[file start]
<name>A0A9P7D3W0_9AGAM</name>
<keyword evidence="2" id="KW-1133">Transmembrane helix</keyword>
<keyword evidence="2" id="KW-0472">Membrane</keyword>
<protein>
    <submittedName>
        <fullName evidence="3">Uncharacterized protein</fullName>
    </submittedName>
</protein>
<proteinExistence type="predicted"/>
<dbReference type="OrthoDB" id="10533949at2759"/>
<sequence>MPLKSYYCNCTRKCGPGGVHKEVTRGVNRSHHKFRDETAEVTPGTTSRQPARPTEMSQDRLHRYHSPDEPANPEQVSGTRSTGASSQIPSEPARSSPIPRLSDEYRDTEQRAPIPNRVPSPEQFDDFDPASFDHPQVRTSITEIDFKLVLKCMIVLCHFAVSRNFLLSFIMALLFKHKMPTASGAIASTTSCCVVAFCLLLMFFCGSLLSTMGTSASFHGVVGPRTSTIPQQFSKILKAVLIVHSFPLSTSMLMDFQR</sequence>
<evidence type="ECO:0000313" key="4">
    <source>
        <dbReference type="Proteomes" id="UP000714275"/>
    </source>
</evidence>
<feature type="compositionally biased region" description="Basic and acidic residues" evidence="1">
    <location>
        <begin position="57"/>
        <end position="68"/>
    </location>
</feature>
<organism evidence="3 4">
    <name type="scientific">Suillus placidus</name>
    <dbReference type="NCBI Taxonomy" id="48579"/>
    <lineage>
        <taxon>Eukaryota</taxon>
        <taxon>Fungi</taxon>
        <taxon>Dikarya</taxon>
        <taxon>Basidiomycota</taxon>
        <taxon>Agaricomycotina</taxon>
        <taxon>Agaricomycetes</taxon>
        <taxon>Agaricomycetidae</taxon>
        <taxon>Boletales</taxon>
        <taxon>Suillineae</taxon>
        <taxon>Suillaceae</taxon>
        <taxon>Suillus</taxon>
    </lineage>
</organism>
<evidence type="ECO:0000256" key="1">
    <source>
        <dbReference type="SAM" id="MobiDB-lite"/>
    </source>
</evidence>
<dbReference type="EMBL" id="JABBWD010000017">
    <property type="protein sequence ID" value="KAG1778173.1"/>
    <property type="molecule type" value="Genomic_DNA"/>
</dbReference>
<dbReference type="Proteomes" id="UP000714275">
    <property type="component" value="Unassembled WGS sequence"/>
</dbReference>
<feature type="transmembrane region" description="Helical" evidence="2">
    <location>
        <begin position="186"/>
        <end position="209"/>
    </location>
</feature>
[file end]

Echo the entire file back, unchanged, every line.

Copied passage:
<name>A0A9P7D3W0_9AGAM</name>
<keyword evidence="2" id="KW-1133">Transmembrane helix</keyword>
<keyword evidence="2" id="KW-0472">Membrane</keyword>
<protein>
    <submittedName>
        <fullName evidence="3">Uncharacterized protein</fullName>
    </submittedName>
</protein>
<proteinExistence type="predicted"/>
<dbReference type="OrthoDB" id="10533949at2759"/>
<sequence>MPLKSYYCNCTRKCGPGGVHKEVTRGVNRSHHKFRDETAEVTPGTTSRQPARPTEMSQDRLHRYHSPDEPANPEQVSGTRSTGASSQIPSEPARSSPIPRLSDEYRDTEQRAPIPNRVPSPEQFDDFDPASFDHPQVRTSITEIDFKLVLKCMIVLCHFAVSRNFLLSFIMALLFKHKMPTASGAIASTTSCCVVAFCLLLMFFCGSLLSTMGTSASFHGVVGPRTSTIPQQFSKILKAVLIVHSFPLSTSMLMDFQR</sequence>
<evidence type="ECO:0000313" key="4">
    <source>
        <dbReference type="Proteomes" id="UP000714275"/>
    </source>
</evidence>
<feature type="compositionally biased region" description="Basic and acidic residues" evidence="1">
    <location>
        <begin position="57"/>
        <end position="68"/>
    </location>
</feature>
<organism evidence="3 4">
    <name type="scientific">Suillus placidus</name>
    <dbReference type="NCBI Taxonomy" id="48579"/>
    <lineage>
        <taxon>Eukaryota</taxon>
        <taxon>Fungi</taxon>
        <taxon>Dikarya</taxon>
        <taxon>Basidiomycota</taxon>
        <taxon>Agaricomycotina</taxon>
        <taxon>Agaricomycetes</taxon>
        <taxon>Agaricomycetidae</taxon>
        <taxon>Boletales</taxon>
        <taxon>Suillineae</taxon>
        <taxon>Suillaceae</taxon>
        <taxon>Suillus</taxon>
    </lineage>
</organism>
<evidence type="ECO:0000256" key="1">
    <source>
        <dbReference type="SAM" id="MobiDB-lite"/>
    </source>
</evidence>
<dbReference type="EMBL" id="JABBWD010000017">
    <property type="protein sequence ID" value="KAG1778173.1"/>
    <property type="molecule type" value="Genomic_DNA"/>
</dbReference>
<dbReference type="Proteomes" id="UP000714275">
    <property type="component" value="Unassembled WGS sequence"/>
</dbReference>
<feature type="transmembrane region" description="Helical" evidence="2">
    <location>
        <begin position="186"/>
        <end position="209"/>
    </location>
</feature>